Assessment tool helps drive risk profile improvement
By Dave Willis, CPIA
More than a decade ago, Scott Addis, CPCU, CRA, CBWA, TRA, had the opportunity to speak at an executive leaders forum about the state of the insurance industry. The audience consisted of 120 or so middle-market chief financial officers from a broad cross-section of business verticals.
Before his presentation, Addis had “pre-asked” attendees to answer two questions. The first question was, “To what degree do you as a chief financial officer have the time and ability to identify the exposures facing your business?” And the second, “To what degree do you believe that insurance agents and brokers have a process to uncover and address these exposures?”
As a former agency principal with a laser focus on risk management, Addis now runs Beyond Insurance, which for years has helped agents and brokers design, build, and deliver processes, tools, and tactics to, as Addis says, “move far beyond the insurance transaction.” He also pens a regular Rough Notes column.
Exposure identification gap
But Addis’s experience and expertise did not prepare him for the response he got that day. “When I collected the response cards, I was shocked,” he recalls. “These highly competent CFOs readily admitted that they did not have the time or ability to properly perform risk identification; they gave themselves, on average, a score of 1.8 out of five.
“As concerning—maybe more so—was the fact that these chief financial officers gave their agents and brokers a lower score: 1.3 out of five. It was their collective opinion that the agent or broker they worked with did not demonstrate or deliver value in the discipline of risk identification.”
That eye-opening experience inspired Addis to write an August 2009 Rough Notes column titled “The World of the CFO.” In it, he shared research that echoed his findings, including a 2006 Los Angeles Times article that stated that fewer than 20% of CEOs believed that their CFO was doing a good job of managing risk.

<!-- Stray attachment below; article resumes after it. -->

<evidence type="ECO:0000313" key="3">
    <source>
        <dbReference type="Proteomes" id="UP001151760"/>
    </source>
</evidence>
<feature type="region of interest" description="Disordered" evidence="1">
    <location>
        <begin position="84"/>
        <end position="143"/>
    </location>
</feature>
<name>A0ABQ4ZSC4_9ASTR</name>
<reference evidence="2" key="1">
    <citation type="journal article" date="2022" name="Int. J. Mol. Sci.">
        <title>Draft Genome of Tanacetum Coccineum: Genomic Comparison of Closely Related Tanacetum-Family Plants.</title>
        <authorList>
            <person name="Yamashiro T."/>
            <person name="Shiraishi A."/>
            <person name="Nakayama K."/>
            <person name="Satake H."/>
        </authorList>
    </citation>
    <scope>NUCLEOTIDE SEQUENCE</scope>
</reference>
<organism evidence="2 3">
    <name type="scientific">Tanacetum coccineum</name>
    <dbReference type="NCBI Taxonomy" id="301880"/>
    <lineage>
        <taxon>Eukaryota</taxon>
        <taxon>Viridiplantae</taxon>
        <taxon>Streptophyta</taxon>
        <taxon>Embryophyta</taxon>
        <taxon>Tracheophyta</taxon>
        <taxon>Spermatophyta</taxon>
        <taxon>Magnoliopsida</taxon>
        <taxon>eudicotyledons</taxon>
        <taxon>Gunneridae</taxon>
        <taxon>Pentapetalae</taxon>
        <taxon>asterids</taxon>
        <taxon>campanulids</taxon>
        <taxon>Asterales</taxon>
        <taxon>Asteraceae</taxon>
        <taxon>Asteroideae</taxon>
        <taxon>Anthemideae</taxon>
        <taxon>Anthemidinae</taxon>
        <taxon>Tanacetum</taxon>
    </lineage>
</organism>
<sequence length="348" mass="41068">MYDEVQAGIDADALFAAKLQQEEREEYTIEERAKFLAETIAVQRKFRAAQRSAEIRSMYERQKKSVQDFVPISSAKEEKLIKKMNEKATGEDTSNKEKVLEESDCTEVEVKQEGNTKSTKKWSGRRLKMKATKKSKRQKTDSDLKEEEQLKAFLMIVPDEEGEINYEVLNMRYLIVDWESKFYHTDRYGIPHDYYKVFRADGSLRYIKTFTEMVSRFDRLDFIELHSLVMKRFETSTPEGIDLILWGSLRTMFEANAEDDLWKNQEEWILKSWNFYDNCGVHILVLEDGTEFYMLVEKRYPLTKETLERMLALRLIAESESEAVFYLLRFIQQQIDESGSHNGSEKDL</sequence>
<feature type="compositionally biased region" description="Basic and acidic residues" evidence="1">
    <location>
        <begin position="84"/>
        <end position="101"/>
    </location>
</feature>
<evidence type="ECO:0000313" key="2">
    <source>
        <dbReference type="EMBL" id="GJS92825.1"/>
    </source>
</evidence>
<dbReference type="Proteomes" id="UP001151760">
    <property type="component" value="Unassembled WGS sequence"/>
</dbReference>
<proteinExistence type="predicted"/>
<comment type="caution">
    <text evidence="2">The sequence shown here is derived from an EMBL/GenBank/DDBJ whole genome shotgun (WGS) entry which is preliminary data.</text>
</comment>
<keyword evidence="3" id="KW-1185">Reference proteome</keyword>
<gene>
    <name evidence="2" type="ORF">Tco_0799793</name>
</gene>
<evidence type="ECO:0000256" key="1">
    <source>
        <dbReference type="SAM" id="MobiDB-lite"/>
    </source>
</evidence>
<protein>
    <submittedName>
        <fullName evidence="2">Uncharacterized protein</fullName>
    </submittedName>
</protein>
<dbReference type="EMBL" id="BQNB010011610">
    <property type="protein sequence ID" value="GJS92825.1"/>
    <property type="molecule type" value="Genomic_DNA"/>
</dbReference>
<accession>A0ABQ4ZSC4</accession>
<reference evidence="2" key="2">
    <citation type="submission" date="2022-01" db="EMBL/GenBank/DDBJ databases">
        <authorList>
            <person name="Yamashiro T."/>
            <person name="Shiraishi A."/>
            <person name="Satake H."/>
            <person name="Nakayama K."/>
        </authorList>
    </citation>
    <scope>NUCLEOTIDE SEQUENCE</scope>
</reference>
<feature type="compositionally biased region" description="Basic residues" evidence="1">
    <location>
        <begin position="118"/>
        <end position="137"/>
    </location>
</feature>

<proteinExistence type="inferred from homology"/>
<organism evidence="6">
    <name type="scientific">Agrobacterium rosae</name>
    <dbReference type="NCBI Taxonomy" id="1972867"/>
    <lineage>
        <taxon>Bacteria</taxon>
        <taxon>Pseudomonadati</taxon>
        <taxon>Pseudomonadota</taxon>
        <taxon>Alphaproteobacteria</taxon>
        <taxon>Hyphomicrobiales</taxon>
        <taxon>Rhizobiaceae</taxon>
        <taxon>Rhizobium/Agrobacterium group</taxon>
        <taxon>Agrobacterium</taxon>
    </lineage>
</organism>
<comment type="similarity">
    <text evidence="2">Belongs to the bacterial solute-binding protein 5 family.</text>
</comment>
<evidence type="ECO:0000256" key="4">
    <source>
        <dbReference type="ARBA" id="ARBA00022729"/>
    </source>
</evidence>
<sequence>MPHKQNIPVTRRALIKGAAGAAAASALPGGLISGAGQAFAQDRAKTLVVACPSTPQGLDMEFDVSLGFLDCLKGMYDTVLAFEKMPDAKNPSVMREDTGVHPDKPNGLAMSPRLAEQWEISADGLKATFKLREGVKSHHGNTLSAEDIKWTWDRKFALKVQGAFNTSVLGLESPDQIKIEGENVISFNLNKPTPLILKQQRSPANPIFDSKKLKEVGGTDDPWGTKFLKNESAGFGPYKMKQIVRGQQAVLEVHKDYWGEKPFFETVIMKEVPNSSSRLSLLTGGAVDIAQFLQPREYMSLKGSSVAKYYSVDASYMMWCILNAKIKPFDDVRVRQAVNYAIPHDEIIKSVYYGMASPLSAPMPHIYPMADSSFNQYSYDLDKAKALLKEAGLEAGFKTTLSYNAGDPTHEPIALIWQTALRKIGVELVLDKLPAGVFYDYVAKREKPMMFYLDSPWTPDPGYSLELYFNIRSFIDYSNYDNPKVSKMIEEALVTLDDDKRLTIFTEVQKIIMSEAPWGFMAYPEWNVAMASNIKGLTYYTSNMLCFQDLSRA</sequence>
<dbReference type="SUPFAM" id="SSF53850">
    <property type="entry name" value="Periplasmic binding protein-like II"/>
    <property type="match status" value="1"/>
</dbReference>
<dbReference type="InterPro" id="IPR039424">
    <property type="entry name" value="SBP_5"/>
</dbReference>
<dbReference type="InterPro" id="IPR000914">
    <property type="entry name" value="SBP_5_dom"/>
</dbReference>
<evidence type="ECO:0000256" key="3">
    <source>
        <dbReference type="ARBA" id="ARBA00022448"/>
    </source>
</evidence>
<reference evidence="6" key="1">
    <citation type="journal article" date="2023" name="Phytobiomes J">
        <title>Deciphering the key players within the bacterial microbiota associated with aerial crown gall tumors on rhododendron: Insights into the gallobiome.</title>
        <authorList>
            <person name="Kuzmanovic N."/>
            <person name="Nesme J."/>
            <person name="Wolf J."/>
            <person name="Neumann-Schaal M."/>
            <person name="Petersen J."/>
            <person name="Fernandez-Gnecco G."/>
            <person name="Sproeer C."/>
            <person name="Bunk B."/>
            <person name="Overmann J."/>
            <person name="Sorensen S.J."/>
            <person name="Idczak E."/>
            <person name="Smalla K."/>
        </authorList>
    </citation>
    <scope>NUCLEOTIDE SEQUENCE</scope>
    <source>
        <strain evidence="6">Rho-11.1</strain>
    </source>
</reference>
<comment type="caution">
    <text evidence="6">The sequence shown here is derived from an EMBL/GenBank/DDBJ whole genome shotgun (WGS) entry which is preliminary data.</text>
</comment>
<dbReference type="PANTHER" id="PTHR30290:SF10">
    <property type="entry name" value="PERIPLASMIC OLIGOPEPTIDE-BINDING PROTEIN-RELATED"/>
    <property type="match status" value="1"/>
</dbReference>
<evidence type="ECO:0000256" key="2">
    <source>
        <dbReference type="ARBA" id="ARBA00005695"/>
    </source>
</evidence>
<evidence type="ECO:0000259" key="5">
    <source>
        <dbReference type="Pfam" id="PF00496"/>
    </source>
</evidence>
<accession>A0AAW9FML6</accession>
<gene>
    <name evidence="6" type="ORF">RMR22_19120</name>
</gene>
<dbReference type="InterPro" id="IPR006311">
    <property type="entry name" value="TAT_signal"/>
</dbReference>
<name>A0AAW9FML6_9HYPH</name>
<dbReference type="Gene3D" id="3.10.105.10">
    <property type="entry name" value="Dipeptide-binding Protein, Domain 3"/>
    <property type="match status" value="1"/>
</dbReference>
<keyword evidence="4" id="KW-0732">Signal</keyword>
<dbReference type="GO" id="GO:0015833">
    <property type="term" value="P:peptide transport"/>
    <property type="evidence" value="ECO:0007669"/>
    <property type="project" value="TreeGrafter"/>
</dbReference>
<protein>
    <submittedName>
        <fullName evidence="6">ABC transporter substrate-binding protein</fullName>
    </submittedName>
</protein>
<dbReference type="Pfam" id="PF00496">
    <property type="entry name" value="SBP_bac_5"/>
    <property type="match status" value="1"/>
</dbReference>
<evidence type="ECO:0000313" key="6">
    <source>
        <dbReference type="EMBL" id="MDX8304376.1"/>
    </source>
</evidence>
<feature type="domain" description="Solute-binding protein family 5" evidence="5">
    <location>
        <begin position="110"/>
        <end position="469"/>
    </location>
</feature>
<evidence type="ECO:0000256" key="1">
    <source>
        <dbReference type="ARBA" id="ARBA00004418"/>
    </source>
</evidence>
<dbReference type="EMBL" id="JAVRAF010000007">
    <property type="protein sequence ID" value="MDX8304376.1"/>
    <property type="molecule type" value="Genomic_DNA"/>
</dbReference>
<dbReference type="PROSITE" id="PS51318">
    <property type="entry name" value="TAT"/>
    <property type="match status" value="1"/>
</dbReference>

“C-suite executives are pulled in so many directions today,” Addis explains. “They are starving for an insurance agent or broker who has the desire to go beyond insurance to become their organization’s outsourced risk manager. Doing so requires agents to do a number of things, the first of which is to take the time to truly understand their business and industry.
“Today’s business leaders desperately need help in identifying, prioritizing, measuring, and mitigating risks that confront their organizations,” he adds, “and they covet an agent or broker who has the ability to design strategic risk management solutions to impact their bottom line.”
Addis points out that these C-suite execs by and large detest the traditional insurance bidding process. “They are looking for a more strategic and disciplined approach to insurance and risk management,” he explains. “What they really want is a simplistic and efficient mechanism to quantifiably assess risk issues their business might encounter.”
System for improvement
An outgrowth of Addis’s participation at the CFO forum was the design and development of a systematic way to better understand issues that organizations face. “My goal was to build a quantitative risk assessment tool that would respond to the wish list of C-suite executives,” he explains. The tool is called the “Intelligence Quotient for Risk Management” (IQRM™) and it’s designed to help agents and brokers better support the organizations they serve.